Saturday, February 6, 2010

Contrast 1

We are making explicit the intertext that results when we put into dialogue our Theory (D&G) with our Contrast (Marchand). First some reminders of context: the apparatus of electracy dates from the rise of the industrial city, the hegemony of capitalism and the bourgeoisie, with Paris as our “Athens” – the site of invention, the opening of a new space for a practice of pure aesthetics (Bohemia), crystallizing a new lifestyle, a new subject formation. The practices of image metaphysics are created here through the movements of modernist and vanguard arts. The invention includes the emergence of mass popular culture, with entertainment as a new institution facilitating the adaptation to the rising social order in which function replaces hierarchy, personality replaces character.

D&G designate Commerce as the problem articulating their plane of immanence, and we read Marchand’s account of the advertising in the United States from 1920-1940 to document the site of intervention. The key to focusing the CATTt is to note that D&G acknowledge that Commerce has replaced philosophy as source of concept construction today. Marchand as Contrast provides a double lesson: how to construct concepts, but (taking direction from D&G) concepts that counter the commercial stand of the commodity form.

The first part of our inventory of Marchand then covers what Commerce got right, understanding that the emergence of electracy in a Capitalist society is a contingency of history. D&G note the importance of milieu, and credit the survival of philosophy to its association with the Greek innovations in the forms of city, state, and capital. Marchand describes advertising as the discourse primarily responsible for converting the citizens of the industrial city to the worldview of the new apparatus. The commodity form, separating exchange value from use, desire from product, allowed the pedagogy of aesthetic judgment to operate autonomously. The ad discourse disseminated throughout America the inventions of Paris, including the new logic of taste, and the design styles of modernist arts. The appropriation in ad practices of popular culture forms from tabloid magazines to celebrity gossip and movies contributed to the didactic value, assisting the public in internalizing the new native discourse of the apparatus.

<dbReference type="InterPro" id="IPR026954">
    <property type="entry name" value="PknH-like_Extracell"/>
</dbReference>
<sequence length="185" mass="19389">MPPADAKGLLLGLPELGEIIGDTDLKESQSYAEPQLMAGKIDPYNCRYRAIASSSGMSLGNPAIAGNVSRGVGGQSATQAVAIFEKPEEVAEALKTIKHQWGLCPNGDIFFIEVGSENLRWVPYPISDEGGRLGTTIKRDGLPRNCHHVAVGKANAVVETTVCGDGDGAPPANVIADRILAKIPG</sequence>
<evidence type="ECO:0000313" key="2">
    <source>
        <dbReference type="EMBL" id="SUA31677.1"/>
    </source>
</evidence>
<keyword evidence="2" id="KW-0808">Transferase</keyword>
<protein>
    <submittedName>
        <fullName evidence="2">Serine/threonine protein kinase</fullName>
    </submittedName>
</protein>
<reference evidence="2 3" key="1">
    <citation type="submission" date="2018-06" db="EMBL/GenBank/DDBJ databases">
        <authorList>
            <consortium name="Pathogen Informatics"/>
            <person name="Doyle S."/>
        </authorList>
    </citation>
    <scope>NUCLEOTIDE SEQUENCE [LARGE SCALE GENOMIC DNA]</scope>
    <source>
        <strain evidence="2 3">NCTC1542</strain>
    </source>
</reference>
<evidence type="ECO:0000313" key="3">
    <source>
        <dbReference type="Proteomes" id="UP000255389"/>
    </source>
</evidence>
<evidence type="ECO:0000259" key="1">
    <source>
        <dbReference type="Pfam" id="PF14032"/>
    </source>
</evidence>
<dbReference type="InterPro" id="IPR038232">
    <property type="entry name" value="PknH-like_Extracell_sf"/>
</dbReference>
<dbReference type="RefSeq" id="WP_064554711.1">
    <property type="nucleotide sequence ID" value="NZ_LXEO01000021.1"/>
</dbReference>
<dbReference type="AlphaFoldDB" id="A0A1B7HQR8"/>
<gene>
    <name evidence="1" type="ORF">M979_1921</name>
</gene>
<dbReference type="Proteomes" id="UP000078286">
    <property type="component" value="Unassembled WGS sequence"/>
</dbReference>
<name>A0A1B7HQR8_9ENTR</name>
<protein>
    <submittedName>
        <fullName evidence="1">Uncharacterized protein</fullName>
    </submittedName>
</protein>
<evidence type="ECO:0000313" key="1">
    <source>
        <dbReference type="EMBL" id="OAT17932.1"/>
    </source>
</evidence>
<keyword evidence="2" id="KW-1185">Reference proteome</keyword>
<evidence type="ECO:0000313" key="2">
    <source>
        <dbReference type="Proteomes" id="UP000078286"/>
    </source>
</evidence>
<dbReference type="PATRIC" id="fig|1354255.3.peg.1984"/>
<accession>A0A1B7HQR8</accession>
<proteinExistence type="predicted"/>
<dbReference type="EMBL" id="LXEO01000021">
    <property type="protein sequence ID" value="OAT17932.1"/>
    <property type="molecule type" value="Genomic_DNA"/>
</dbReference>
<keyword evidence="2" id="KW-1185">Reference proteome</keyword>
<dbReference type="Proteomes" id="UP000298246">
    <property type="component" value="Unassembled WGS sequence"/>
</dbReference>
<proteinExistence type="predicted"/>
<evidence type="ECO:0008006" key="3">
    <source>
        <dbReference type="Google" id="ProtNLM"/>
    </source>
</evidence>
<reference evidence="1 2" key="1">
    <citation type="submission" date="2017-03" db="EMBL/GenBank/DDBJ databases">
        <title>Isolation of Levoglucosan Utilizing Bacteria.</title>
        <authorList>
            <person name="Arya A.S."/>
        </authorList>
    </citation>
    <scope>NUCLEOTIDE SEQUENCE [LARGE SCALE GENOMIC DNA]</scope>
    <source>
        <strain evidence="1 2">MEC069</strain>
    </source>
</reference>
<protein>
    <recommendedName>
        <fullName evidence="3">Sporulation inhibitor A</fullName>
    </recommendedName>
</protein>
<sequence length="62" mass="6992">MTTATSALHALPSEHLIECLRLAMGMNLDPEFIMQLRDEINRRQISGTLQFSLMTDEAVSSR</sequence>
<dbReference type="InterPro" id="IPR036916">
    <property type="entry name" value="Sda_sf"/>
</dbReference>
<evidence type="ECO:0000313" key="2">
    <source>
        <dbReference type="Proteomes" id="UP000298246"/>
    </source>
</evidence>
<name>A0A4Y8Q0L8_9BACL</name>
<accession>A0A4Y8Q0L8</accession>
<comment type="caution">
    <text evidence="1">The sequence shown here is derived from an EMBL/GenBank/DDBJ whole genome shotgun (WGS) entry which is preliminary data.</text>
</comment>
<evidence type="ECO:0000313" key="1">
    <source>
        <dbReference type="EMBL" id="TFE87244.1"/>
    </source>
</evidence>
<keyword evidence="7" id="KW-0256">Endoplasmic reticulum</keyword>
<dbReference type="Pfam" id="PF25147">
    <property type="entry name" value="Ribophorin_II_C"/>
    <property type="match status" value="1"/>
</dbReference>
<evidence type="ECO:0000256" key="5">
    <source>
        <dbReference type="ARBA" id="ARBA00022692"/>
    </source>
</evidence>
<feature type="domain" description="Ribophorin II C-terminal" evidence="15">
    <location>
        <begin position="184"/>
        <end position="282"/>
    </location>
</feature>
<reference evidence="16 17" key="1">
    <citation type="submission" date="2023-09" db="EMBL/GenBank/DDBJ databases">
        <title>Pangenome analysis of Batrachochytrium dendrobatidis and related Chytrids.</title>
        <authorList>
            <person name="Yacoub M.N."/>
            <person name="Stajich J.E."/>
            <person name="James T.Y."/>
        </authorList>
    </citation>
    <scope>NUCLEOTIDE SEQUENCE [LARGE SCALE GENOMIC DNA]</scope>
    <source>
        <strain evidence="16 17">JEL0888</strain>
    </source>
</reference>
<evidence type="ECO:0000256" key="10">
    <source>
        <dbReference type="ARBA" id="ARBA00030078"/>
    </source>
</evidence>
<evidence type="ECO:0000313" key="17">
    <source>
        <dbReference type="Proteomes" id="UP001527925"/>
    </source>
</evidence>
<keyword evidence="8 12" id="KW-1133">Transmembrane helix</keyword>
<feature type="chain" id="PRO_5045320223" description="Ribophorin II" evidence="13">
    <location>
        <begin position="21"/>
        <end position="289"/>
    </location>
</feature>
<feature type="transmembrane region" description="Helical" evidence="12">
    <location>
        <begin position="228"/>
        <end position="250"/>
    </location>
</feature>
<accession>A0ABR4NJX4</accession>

Within this general frame of Commerce as a consultancy on modernization, the ads specifically demonstrated how to construct concepts in the emerging mass media discourse. An important point of alignment between D&G and Marchand is precisely here. The philosophical concept includes a conceptual persona to mediate between the “concept” (the position of the thought) and the problem plane (between the general and the particular so to speak). Everything that Marchand describes about the strategies of ad campaigns is relevant to the design of conceptual personae: social tableaux, great parables, visual clich├ęs, fantasies and icons. Betty Crocker and her peers are to Commerce what Pascal's gambler, Kierkegaard’s knight, or Nietzsche’s priest are to philosophy. Adversion is a conceptual stand of reassurance, crystallizing majority opinion around a few key figures (scenes).

The next step in tuning the CATTt is to inventory WIP? relative to the features of Commerce, to see how the philosophical concept differs from the advertising concept. How might the inventions of advertising be diverted to the service of philosophy?

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